WITec alpha300 Ri - Inverted Raman Imaging Microscope

WITec's alpha300 Ri inverted confocal Raman imaging microscope facilitates 3D chemical characterization from a new angle.

The inverted beam path of the alpha300 Ri microscope preserves all the functionality of WITec’s alpha300 R Raman microscope series while adding even greater flexibility in sample access and handling.

The ability to survey and analyze samples from below is a distinct advantage when investigating aqueous solutions and oversized samples. Researchers in the fields of pharmaceutics, geoscience, life science, medical devices and many more will benefit from the flexibility and convenience provided by the alpha300 Ri.

Key features of the alpha300 Ri:

  • An inverted beam path enables liquid samples to be placed on the fixed plane of the stage for both rapid and repeatable measurements
  • The motorized sample stage allows for the integration of environmental enclosures and other accessories
  • Raman microscopy is non-destructive and doesn't require staining or other specialiized sample preparation
  • Large samples that would be difficult to analyze under a traditional microscope objective turret can be accommodated by the alpha300 Ri’s sample stage
  • Features all the exclusive and proven imaging and spectroscopy capabilities of the WITec alpha300 R range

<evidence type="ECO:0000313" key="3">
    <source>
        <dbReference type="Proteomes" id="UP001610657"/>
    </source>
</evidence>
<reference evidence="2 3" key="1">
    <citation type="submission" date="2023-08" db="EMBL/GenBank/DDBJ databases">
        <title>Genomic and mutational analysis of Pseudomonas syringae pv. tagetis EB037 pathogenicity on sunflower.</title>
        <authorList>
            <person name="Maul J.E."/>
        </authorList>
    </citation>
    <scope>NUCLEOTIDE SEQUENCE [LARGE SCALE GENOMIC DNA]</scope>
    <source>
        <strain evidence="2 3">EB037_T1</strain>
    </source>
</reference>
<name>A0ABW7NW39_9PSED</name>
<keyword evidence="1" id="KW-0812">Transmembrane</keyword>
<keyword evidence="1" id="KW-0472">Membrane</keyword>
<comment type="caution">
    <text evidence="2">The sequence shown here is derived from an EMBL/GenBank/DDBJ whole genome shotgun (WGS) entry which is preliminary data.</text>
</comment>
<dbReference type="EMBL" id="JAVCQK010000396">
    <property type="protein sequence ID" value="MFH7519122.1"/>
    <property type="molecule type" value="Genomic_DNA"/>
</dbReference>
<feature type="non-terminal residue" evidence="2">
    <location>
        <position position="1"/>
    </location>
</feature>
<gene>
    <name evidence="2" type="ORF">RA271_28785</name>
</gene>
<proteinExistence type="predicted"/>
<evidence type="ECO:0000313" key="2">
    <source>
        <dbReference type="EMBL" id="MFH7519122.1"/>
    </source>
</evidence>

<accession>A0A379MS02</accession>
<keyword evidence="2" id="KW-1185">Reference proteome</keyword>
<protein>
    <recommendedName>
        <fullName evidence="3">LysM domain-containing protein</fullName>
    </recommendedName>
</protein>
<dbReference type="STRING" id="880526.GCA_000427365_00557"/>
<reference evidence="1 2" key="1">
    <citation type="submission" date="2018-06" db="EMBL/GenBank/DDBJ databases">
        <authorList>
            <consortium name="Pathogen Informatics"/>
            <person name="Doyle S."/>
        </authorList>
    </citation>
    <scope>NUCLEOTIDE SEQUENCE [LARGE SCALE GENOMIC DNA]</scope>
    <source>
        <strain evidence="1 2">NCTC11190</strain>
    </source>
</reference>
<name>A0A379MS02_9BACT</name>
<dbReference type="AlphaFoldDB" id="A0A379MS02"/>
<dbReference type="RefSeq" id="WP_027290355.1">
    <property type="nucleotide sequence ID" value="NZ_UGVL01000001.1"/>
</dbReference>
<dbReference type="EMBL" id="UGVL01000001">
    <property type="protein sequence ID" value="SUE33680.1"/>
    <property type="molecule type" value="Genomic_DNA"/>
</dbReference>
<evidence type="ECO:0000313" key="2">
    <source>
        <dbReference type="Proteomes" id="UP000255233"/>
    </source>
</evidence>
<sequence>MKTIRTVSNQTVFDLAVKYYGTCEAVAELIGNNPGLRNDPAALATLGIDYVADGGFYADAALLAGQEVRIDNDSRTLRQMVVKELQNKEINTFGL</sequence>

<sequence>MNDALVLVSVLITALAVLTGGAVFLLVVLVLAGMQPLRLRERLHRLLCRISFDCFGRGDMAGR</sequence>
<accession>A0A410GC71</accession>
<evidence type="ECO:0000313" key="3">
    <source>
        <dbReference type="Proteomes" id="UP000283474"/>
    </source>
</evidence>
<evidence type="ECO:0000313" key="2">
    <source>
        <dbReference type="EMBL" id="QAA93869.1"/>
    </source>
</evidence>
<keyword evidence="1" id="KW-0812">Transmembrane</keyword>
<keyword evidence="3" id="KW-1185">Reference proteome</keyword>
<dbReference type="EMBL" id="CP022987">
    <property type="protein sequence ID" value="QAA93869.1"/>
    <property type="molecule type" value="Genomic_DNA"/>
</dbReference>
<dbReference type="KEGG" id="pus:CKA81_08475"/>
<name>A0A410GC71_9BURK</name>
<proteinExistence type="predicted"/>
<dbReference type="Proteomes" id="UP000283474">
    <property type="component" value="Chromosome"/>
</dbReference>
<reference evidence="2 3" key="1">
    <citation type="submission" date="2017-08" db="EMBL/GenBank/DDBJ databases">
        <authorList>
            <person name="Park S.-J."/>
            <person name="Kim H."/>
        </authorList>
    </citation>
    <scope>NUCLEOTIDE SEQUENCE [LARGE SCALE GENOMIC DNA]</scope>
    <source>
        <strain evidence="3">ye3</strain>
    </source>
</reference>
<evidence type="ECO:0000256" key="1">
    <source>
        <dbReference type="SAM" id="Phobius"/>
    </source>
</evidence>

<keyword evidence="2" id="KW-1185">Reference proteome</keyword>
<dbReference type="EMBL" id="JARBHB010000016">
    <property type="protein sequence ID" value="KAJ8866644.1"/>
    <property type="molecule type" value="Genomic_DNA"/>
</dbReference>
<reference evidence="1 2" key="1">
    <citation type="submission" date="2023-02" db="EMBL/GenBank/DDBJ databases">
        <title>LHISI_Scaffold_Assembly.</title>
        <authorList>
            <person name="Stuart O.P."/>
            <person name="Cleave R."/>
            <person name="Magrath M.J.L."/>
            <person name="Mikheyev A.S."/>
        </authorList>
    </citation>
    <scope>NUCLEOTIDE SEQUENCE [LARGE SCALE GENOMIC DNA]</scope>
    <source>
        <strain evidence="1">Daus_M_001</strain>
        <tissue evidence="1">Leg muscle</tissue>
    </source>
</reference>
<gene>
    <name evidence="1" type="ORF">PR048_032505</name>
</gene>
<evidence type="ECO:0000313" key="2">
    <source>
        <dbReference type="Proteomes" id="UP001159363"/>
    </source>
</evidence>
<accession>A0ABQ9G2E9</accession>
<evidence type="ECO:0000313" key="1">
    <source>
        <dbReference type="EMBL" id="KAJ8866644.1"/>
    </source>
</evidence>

• Can be used with other microscopy methods such as fluorescence, phase-contrast, and differential interference contrast (DIC)
Correlative Raman - fluorescence microscopy image of eukaryotic cells. Nuclei were stained with DAPI (blue). Endoplasmic reticulum (red) and nucleoli (green) were identified by their Raman signals.

Correlative Raman - fluorescence microscopy image of eukaryotic cells. Nuclei were stained with DAPI (blue). Endoplasmic reticulum (red) and nucleoli (green) were identified by their Raman signals. Image Credit: WITec GmbH

3D confocal Raman imaging measurement of banana pulp: Starch grains (green); cell wall components (red).

3D confocal Raman imaging measurement of banana pulp: Starch grains (green); cell wall components (red). Image Credit: WITec GmbH